Humility is the ability to admit flaws, mistakes, and failures. This emotional trait is important for the leader's own growth as well as the cultivation of a productive mindset for employees. Leaders who refuse to admit their own mistakes create a workplace culture that discourages the admission of failure and ownership of mistakes. Since failure is such a far superior teacher than success, ownership of failure is essential to capitalizing on the opportunity for learning and growth it provides. A company culture that embraces the ownership of failure is one that is less averse to risk, because such a culture will become adept at gaining knowledge, personal growth, or opportunity from every failure. In effect, a culture of humility can make a company bolder in its aspirations and business strategies.

Every Project Must Be Tied to a Problem

One of the most important lessons of John's presentation was that technology is not The solution, even if it is part of the solution. He recounted that as a CIO it was a common experience of his that other departments would purchase a software "solution" to try to solve a problem that they were often incapable of precisely describing. Often a new software tool designed for a particular aspect of business will be seen as "essential" by a department in a company, and will be purchased without any concern for how it will be implemented into their current operations.

John advised that every strategic IT project be tied to a strategic business initiative (whether for growth or operations), which is in turn tied to a clearly defined business problem. Failing to clearly define the problem you are trying to address will result in resources used inefficiently to achieve a solution that may not be ideal or even appropriate. The process of precisely defining the problem should involve asking as many questions of the stake holders as possible. The question-asking process is where the "Aha!" moment happens, because a question asked with a genuine desire for understanding comes from a mind unburdened with an answer it has already come up with beforehand. What the question-asking process ideally does is "complicate" the problem during the course of questioning, thereby decreasing the viability of any solutions that were not thought through comprehensively. The solution does not need to be sophisticated or complex, but it should take into account the full complexity of the problem.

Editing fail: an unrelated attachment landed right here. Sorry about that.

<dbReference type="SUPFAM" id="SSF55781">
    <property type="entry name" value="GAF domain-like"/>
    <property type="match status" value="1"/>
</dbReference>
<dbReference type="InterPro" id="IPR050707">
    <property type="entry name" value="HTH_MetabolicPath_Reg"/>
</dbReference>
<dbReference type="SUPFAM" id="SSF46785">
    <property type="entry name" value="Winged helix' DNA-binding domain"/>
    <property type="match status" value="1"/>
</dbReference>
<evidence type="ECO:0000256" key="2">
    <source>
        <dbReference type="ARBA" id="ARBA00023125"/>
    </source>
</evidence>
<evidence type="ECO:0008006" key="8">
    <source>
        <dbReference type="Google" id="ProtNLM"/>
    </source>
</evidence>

Every strategic project provides an opportunity for an organization to test its ability to solve a business problem, making them a valuable tool for developing strong teams and identifying future leaders. John recommended that businesses keep a "portfolio" of strategic projects, and further encouraged that a larger portfolio of projects was better. A large portfolio of projects requires the team to identify priorities while providing a constant spirit of forward momentum, rather than one of static maintenance.

Making a Vision Statement

John mentioned that a good vision statement is important element to engagement of everyone on the team, but that teams generally don't make good vision statements. Vision statements usually come from the vision of individuals, but they must meet certain conditions to be compelling to groups. The key requirements for a compelling vision statement are honesty, brevity, and clarity. To ensure that your vision statement has met these requirements, it should be shared with the company—ideally with a genuine sense of humility—so that employees from all levels of the company can provide feedback. This will help develop the vision statement into one that is understandable and has real meaning for those it will represent.

John remarked that while conventional wisdom states that vision statements should be achievable, one of the most impactful leaders of all time, Steve Jobs, was quoted as saying, "We're here to make a dent in the universe." Steve Jobs got employees engaged with the vision of Apple because he was an incredible visionary who continuously changed the computer landscape over decades, but for those who are not gifted with such immense vision, a humble and honest approach can result in a vision that will be embraced by employees and drive them to lead others to see it fulfilled.